Relightable Dome creates interactive images where you control the light source

Stitching together a bunch of images to create a single picture is hardly a new concept. Panoramas are old hat, and Google is even using 360-degree photos to help guide your shopping decisions. But a team of students at NYU's Interactive Telecommunications Program, with the help of a few others, are taking a slightly different approach. The Relightable Dome, or Relightable Photobooth, uses Reflectance Transformation Imaging (RTI) technology which captures an object or person under a variety of lighting conditions then combine it into a single, interactive photo. Inside the box is a concave surface studded with 81 LED flashes. A custom microcontroller inside triggers each flash in sequence and a camera mounted at the rear captures an image at each stop. And, while the enclosure is custom, the camera doesn't need to be. At the back is simply a bracket that practically any shooter can be mounted on, though in this case it was a Canon DSLR. The pictures are then stitched together on a laptop using a piece of open source software and a special algorithm to create an interactive image where you control the light source. The whole process, from triggering the first flash to final file takes less than five minutes.

The effect is quite different than a 3D model where you manipulate the object. In fact, we can only describe it as dramatic. Museums were among the first to make use of the tech for capturing detailed imagery of stone inscriptions, textiles and manuscripts. Shifting the light source exposes subtle nuances in the texture and illuminates even the deepest crevices, without creating a sterile flat image. While the uses for retailers and museums are obvious, something even more stunning happens when you stick your face inside. By simply shifting the angle of the light source you can bring emotion to an otherwise expressionless face. A flash from a high corner may cast menacing shadows and create the illusion of a frown or scowl, while one closer to face and slightly beneath the mouth may make it appear as if you're smiling.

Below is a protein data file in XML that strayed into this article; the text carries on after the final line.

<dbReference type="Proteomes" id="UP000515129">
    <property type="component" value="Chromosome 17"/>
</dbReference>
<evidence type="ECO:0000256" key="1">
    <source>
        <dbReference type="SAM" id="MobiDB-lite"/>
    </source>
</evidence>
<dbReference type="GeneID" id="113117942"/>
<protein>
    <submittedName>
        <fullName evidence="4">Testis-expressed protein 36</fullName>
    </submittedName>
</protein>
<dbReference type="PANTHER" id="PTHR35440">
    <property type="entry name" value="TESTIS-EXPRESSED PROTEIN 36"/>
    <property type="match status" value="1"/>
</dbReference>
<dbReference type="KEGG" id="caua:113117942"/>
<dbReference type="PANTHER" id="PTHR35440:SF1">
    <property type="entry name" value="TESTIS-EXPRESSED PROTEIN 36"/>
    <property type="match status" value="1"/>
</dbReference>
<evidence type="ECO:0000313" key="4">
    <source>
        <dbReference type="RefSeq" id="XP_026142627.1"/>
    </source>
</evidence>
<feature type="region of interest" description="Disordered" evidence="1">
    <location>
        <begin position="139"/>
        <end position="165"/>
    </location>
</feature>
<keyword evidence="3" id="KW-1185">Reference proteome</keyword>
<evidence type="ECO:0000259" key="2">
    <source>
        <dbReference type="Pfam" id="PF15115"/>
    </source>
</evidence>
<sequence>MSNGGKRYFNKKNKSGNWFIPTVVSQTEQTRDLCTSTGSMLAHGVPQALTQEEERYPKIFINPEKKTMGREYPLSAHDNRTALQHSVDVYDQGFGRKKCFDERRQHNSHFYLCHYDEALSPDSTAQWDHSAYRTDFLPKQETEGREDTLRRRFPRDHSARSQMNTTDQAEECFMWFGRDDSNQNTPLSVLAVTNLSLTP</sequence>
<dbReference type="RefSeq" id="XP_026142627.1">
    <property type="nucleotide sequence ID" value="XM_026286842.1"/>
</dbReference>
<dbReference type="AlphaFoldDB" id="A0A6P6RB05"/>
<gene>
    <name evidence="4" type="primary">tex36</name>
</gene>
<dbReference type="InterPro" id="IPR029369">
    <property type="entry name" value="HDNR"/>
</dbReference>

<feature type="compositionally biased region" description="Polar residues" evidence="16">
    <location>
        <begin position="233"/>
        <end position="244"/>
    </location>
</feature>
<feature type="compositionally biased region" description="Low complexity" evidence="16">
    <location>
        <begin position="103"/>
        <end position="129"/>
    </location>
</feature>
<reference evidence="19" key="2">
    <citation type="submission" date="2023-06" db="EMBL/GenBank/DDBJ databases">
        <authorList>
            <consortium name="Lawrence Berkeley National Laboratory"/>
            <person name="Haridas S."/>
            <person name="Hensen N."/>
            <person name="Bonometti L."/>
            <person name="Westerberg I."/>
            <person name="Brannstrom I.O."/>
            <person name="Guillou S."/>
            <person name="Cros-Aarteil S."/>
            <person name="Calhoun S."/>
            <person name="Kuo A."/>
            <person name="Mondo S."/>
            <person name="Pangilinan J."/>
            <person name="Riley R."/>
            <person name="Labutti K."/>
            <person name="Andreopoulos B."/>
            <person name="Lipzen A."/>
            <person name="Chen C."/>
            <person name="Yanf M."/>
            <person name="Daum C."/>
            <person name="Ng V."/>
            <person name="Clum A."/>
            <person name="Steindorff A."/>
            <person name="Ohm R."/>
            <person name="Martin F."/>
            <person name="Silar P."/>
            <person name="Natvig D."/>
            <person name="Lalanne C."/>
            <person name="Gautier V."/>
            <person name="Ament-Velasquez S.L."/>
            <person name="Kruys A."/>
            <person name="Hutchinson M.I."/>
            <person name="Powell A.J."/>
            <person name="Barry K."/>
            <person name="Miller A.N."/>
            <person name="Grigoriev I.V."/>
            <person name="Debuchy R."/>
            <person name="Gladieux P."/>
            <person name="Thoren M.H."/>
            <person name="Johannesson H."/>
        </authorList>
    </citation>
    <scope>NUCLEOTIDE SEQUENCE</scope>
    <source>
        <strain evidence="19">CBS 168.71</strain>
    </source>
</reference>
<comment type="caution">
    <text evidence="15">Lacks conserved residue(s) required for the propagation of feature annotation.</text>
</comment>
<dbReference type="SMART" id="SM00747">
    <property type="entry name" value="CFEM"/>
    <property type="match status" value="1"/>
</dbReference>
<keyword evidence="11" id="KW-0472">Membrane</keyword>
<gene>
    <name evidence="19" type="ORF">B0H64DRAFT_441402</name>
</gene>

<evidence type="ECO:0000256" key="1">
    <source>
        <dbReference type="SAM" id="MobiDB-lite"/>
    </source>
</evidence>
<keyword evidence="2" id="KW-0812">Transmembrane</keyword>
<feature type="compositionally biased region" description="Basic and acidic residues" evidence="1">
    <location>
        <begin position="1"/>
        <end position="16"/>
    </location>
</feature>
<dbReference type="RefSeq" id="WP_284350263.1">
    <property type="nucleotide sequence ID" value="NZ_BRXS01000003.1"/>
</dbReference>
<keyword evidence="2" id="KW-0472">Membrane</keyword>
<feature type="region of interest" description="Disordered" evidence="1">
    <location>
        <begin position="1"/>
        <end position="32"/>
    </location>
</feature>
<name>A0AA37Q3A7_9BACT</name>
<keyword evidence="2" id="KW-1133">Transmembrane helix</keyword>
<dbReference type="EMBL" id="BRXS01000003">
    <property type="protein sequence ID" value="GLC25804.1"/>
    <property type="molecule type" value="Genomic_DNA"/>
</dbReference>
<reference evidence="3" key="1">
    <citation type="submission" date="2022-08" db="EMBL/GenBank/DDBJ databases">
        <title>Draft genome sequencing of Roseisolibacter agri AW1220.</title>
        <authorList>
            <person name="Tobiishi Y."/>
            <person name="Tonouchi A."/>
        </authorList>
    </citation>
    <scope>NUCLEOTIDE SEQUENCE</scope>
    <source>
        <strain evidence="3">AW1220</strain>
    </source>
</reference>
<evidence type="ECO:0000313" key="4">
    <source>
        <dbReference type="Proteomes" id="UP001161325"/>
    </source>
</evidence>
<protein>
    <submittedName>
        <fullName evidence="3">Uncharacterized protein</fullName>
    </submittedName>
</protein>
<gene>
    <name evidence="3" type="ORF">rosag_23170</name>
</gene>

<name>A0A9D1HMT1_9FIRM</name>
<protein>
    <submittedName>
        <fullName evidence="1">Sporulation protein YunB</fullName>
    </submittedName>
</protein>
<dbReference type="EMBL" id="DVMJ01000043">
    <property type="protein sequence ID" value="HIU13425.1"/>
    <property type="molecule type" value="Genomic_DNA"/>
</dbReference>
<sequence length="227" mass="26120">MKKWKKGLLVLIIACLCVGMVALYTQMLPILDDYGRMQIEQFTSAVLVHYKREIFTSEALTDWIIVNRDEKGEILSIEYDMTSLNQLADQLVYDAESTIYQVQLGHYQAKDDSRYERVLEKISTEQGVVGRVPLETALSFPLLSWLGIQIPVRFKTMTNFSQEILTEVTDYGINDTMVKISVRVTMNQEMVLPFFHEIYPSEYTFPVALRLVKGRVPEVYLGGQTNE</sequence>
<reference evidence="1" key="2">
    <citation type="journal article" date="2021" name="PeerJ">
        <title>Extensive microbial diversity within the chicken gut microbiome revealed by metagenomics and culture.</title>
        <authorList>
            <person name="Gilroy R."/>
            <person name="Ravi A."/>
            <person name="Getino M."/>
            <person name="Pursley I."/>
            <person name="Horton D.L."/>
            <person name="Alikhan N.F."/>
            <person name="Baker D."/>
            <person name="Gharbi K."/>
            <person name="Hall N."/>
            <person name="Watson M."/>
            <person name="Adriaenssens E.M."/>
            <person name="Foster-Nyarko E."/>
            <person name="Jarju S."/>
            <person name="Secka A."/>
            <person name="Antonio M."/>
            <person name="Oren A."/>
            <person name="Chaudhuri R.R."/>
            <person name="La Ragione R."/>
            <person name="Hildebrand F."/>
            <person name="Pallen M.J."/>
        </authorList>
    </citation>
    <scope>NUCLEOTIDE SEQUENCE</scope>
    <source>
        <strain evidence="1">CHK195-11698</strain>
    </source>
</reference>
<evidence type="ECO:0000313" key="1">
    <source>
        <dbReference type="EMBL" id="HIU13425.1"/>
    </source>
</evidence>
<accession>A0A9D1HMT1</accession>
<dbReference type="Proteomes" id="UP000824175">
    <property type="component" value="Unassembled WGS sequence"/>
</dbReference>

The project was partially inspired by Yang Jiang's background in photography, and her obsession with lighting and the way shadows can play with the perception of the human face. Along with Peiqi Su, Liu Jing and Liao Wei, she worked to create this project for ITP's Winter show, where it drew a lot of attention -- almost every time we walked by someone was crouched with their head inside. The next step is potential commercialization. Right now, the only way to view the files is either with a desktop RTI viewer, or through the web view on the Relightable website. Eventually the group plans to build an embedable widget for viewing the images, but for now you'll have to go to their site and upload images of your favorite Engadget editors directly.

Edgar Alvarez contributed to this report.